If you need more space, you're better off with the Chevrolet Suburban, which is essentially an extended-wheelbase version of the Tahoe. They both share the same engine, transmission, chassis, and drivetrain system. However, the Suburban more than doubles the Tahoe's cargo space with all rows in use from 15.3 cubic feet to 39.3 cubic feet. Although first- and second-row legroom sees little change, third-row legroom increases from 24.8 inches in the Tahoe to 34.5 in the Suburban. If you plan to use the third row of seats for more than carrying smaller children, you'll want to opt for the Suburban instead. Despite the Suburban's extra weight, fuel economy is the same as in the Tahoe. However, the Suburban's fuel tank can hold 31 gallons, five more than the Tahoe. At $49,915, the Suburban's starting price is $2,700 higher than the Tahoe's. If you don't need the extra room, you're better off with the Tahoe.

Which Is Better: Chevrolet Tahoe or GMC Yukon?

Like the Suburban, the GMC Yukon is mechanically similar to the Tahoe, with one exception. The Yukon offers an optional V8 engine that produces 65 extra horsepower. The Yukon's base V8 offers the same fuel economy as the Tahoe's V8, and the GMC's larger V8 drops fuel economy by 1 mpg. On the inside, the Yukon showcases a more upscale design, with premium materials to match. The Yukon also comes in an extended-wheelbase version – the XL – for those who need extra space in the third row and cargo hold. At $48,530, the Yukon's base price is about $1,300 higher than the Tahoe's. For some, that will be worth the more upscale style and access to a more powerful engine. Luxury-minded folks who want all the bells and whistles will appreciate the Yukon's Denali trim, which is unmatched by anything in the Tahoe lineup. The Denali trim costs over $5,000 more than the Tahoe's top-of-the-line trim.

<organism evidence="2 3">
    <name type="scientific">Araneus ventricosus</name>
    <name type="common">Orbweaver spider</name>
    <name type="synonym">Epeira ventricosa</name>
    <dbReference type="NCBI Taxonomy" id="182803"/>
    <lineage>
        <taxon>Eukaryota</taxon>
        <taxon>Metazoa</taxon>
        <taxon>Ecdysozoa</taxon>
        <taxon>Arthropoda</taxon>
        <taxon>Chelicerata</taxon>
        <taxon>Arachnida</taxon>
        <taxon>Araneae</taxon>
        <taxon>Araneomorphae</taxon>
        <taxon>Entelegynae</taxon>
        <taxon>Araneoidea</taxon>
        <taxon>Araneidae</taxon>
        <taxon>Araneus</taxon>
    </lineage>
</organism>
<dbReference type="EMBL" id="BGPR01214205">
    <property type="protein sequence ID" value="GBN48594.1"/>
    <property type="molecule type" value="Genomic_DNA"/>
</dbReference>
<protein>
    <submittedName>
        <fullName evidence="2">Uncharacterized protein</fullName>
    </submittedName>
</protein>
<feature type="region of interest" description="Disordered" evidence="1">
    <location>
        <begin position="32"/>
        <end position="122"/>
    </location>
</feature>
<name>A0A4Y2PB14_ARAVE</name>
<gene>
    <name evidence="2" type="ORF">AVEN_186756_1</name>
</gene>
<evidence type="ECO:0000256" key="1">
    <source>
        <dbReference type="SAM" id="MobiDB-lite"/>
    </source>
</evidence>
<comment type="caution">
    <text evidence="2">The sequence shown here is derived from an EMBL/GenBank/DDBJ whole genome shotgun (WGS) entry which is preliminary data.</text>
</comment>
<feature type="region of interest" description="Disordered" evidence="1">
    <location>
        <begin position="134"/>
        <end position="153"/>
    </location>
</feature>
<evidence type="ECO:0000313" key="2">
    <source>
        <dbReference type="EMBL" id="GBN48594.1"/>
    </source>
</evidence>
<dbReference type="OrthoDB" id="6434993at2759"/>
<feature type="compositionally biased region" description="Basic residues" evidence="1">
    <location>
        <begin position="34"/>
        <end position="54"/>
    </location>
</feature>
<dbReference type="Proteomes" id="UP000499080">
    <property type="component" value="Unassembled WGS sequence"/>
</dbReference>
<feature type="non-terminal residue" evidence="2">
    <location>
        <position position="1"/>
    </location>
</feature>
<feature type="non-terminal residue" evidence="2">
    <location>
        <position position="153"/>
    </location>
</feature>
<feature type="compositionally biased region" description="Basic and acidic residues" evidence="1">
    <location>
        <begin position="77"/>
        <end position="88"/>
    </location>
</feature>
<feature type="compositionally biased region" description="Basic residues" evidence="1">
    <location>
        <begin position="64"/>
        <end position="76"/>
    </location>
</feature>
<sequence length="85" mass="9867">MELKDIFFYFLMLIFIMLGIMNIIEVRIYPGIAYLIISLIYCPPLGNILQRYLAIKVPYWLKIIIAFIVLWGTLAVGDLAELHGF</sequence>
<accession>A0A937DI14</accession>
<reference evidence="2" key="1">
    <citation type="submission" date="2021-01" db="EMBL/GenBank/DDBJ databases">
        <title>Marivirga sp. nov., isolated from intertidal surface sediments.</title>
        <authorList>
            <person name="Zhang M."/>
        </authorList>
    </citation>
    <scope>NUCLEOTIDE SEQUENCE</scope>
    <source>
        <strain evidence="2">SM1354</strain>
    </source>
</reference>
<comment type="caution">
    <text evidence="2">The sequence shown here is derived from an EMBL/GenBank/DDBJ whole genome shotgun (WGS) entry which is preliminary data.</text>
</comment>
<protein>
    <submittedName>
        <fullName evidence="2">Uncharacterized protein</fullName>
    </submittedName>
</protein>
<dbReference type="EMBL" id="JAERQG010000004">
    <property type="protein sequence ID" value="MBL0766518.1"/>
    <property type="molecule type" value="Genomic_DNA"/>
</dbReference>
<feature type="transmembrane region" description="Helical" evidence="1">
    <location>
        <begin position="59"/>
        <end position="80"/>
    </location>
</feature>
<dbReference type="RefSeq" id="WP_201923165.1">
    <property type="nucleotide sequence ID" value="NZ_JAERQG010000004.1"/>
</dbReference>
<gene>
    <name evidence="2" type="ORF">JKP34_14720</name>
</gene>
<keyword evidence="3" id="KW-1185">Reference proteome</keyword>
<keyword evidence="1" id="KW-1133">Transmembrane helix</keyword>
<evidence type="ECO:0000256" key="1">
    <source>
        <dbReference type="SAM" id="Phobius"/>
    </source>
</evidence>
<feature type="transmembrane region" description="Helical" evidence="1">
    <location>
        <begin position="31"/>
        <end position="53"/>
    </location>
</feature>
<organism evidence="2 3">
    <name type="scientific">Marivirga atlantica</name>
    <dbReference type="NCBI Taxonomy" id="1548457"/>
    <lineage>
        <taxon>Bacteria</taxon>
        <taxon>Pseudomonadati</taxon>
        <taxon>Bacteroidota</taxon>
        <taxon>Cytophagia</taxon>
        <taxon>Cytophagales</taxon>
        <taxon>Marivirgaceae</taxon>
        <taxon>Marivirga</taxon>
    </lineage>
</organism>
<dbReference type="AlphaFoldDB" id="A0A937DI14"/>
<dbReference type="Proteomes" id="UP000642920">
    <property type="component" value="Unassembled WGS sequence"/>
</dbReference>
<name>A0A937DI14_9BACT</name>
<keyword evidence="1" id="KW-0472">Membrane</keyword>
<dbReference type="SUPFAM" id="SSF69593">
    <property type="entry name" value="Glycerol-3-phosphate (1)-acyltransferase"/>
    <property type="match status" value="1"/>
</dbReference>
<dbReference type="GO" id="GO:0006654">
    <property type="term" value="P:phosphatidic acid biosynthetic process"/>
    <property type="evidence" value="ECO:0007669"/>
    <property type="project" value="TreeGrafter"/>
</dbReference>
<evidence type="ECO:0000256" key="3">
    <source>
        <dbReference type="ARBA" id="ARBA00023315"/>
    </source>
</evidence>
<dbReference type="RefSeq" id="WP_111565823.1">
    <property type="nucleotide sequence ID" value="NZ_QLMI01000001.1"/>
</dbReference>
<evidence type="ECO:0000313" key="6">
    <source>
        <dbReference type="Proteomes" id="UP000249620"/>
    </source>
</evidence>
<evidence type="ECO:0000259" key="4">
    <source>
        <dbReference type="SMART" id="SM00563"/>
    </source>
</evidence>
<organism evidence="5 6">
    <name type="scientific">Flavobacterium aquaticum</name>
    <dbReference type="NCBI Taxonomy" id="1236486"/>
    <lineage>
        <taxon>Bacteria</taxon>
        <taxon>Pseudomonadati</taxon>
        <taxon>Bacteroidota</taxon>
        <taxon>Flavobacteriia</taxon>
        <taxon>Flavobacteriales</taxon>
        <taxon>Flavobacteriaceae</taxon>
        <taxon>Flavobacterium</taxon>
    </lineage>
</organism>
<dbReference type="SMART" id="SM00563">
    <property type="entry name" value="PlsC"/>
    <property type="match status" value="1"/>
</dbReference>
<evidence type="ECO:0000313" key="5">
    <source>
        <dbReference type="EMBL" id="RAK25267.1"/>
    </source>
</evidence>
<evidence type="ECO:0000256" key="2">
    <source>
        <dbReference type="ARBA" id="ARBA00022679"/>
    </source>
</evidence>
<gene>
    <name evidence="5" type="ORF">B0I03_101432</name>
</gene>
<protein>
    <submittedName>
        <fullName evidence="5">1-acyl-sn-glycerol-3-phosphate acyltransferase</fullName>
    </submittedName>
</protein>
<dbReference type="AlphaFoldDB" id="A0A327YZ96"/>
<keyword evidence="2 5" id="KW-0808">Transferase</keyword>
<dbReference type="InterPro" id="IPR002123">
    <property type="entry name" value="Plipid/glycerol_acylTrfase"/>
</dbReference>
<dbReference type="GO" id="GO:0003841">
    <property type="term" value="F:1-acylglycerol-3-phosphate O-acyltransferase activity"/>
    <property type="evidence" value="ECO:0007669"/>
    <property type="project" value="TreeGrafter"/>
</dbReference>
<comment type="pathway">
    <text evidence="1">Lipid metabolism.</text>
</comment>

For more comparison, check out GMC Yukon vs. Chevrolet Tahoe: Large SUV Showdown.

Which Is Better: Chevrolet Tahoe or Ford Expedition?

It's not by chance that the Tahoe and the Ford Expedition have identical starting prices of $47,125. It's because this is one of the longest-standing rivalries among SUVs. Both share a truck-based body-on-frame construction, which give them similar driving dynamics. Though the Tahoe and the Expedition both have V8s with similar power, the Expedition's base fuel economy isn't as good by comparison (15 mpg in the city and 21 mpg on the highway compared to 16/23 mpg city/highway). The Tahoe also has more responsive steering and a quieter ride. If you want plenty of seating, you'll be better off with the Tahoe, which seats up to nine – one or two more than the Expedition, depending how you configure it. Some of the Tahoe's standard features, like the built-in 4G LTE Wi-Fi hot spot, aren't even available as options in the Expedition. Unless you need a bit more cargo space or towing capacity, the Tahoe is a better choice than the Expedition in just about every way.

For a closer look, visit Chevrolet Tahoe vs. Ford Expedition.

Which Is Better: Chevrolet Tahoe or Honda Pilot?